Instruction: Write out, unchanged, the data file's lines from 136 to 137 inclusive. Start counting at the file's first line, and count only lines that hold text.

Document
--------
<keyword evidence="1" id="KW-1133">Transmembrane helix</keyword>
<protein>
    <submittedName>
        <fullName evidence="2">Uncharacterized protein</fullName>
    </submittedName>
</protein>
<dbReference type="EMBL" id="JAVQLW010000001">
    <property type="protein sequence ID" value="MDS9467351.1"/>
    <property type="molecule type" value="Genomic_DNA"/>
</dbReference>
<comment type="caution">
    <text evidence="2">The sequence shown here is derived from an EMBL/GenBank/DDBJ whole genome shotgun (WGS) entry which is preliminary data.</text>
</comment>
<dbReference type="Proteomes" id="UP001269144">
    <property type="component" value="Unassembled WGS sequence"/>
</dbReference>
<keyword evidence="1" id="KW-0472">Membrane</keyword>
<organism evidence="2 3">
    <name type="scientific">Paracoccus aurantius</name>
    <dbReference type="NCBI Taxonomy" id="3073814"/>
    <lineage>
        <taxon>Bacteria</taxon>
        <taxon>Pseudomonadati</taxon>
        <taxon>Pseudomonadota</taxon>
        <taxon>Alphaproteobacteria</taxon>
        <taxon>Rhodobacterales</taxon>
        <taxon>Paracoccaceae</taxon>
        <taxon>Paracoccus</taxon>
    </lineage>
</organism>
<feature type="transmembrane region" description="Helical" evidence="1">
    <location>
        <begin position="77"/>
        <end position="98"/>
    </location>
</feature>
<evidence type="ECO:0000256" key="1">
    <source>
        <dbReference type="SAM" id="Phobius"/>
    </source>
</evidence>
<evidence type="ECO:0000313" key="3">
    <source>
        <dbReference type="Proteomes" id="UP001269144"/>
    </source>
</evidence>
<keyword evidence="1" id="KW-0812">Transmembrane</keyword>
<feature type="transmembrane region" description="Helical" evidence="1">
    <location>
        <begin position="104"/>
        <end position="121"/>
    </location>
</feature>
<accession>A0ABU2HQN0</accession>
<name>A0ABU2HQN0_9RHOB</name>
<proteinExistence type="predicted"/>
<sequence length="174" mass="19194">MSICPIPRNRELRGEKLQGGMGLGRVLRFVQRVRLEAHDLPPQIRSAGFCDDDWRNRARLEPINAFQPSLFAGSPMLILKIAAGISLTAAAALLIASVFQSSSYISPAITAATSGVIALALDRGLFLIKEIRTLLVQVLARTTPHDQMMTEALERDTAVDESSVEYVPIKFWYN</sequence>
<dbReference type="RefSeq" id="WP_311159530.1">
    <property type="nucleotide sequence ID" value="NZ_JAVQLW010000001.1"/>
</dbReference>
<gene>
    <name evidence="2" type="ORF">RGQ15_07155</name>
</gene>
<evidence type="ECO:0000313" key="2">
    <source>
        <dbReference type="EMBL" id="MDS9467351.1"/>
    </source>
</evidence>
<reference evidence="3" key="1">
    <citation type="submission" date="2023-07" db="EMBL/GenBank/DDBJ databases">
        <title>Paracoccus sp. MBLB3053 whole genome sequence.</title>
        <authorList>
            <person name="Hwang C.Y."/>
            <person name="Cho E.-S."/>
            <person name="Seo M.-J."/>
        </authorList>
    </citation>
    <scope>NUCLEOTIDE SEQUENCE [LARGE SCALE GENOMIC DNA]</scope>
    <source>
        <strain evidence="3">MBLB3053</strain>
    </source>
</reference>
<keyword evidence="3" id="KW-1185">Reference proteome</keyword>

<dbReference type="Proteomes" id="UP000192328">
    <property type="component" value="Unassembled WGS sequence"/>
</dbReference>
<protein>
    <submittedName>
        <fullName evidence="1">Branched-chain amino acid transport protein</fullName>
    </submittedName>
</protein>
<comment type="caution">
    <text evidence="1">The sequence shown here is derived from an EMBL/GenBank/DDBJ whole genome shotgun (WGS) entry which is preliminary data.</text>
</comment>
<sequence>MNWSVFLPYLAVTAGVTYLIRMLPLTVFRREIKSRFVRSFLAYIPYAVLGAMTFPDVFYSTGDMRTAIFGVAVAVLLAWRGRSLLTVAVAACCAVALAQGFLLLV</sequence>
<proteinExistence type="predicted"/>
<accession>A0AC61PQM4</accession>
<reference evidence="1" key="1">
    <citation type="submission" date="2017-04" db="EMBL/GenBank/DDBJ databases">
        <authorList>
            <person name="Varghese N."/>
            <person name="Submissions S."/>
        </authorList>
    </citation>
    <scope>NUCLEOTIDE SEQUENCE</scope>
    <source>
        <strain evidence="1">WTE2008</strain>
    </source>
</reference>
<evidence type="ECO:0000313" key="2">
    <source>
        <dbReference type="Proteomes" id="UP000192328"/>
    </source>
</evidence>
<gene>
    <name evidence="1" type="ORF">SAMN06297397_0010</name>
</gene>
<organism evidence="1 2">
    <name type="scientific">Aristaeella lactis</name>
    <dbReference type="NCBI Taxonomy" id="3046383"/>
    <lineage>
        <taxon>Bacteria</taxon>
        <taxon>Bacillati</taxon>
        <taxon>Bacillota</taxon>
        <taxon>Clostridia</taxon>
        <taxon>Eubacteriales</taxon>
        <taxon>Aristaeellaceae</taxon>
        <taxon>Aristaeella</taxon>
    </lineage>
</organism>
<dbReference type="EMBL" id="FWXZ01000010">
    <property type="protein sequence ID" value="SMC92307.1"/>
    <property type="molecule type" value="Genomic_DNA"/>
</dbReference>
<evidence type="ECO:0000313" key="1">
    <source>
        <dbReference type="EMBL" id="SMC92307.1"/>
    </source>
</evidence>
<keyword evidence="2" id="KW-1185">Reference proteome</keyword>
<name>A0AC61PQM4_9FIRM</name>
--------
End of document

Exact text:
    <source>
        <dbReference type="EMBL" id="SMC92307.1"/>